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Made-to-Order Lean: Excelling in a High-Mix, Low-Volume Environment Paperback – August 17, 2007
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About the Author
Greg Lane has owned and successfully transformed his own company, along with supporting others in leadership improvements in 32 countries, with diverse types of organizations. He has effectively led change while holding management and executive positions at General Motors and Delphi Automotive.
His 25 years of worldwide experience was strongly influenced while working for Toyota in the late 1980s, when he was one of a handful selected to be developed as a Toyota Key Person, through a year of specialized training in Japan. This included working with Toyota's top trainers, and then returning to train others within Toyota at their U.S. sites.
Today, Greg is internationally recognized as a coach in creating organizational change, and has been invited to speak on five continents about these successes. Also a recognized author, he has written the following:
- Culturally On Plan--A Pragmatic Guide for Aligning Organizational Culture with a Strategic Plan and Transforming Management to Leadership (Strategic-Leaders.com, 2013)
- Mr. Lean Buys & Transforms a Manufacturing Company--The True Story of Profitably Growing an Organization with Lean Principals (CRC Press, New York: 2010)
- Chapter 9 of Toyota by Toyota--Reflections from the Inside Leaders on the Techniques That Revolutionized the Industry (CRC Press, New York: 2012)
Greg and his associates provide cost effective support for improvements and transformations. He can be contacted at glane@Lean-Enterprise.com or more information can be found at: LowVolumeLean.com
Top customer reviews
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It is not a complete compendium of all lean tools. It refers you out to Duggan's Book (Mixed Models) and others for deeper dives into particular tools.
What is does do is give you a frame work to apply known tools to the low-volume problem. Traditional pull is ineffective if you make once or once or twice a year. Pull is still good, but the application of the tool is different because the circumstance is different.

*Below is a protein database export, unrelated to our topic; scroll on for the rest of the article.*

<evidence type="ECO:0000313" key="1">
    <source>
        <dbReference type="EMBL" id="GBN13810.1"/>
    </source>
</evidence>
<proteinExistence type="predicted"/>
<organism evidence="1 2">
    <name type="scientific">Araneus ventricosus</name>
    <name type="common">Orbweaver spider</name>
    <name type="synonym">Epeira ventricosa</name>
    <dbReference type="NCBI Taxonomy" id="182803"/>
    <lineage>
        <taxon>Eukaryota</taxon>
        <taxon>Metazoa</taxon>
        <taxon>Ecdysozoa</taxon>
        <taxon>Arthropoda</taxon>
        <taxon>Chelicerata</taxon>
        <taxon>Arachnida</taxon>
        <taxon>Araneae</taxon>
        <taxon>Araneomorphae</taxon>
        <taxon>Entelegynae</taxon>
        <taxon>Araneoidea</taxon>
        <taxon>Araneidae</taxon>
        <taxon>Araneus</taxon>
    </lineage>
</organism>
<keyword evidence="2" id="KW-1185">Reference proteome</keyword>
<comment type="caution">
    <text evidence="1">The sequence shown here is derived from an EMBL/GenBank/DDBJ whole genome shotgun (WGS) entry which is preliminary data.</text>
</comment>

The big learning out of this for traditional lean guys is; the tools still work, how and when to apply them changes. The skill in the practioner is learning the new how and when.
Quick overview in lo-volume: Traditional product families will be harder. Value stream maps are less important. Employee contribution and understand are much more critical. Focus on flow through the system. Focus on visual management of the team/cell, train the managers how to manage in that environment. Pull what you can pull... flow the rest. Mix kanban and MRP. Mix pull and push/flow. Focus on what works.
I would have liked a more definitive answer, but as the author wrote, the different circumstances of company's varies so much at this end of the spectrum, what is right for the 4 a day guy may not be for the 4 a month or 4 a year. Principles hold.... tools and applciations change.
A few of the concepts I found to be the most "enlightening" were: how to get the biggest impact from visual controls; the combination kanban, work order, & FIFO boards; pushing at the first operation and flowing through the rest; handling shared resources; using work diaries to aid in office kaizen; using FIFO boards in office processes; and making improvements in the shop & office when you have excess capacity.
The book is stuffed with examples using pictures, charts, & drawings that make the concepts even easier to understand and apply. Many of the concepts include some commentary on the order to implement them in to achieve the greatest chances of success. The author does refer to several other books for more detailed information on a few topics. These include: A Revolution in Manufacturing: the SMED System by Shigeo Shingo, Creating Mixed Model Value Streams by Kevin J Duggan, Learning to See by Rother & Shook, and Integrating Kanban with MRP II by Raymond Lewis.
Would have liked a more consistent stlye to the book. It ranges from digital photos to cartoonish sketches to Excel charts when giving examples.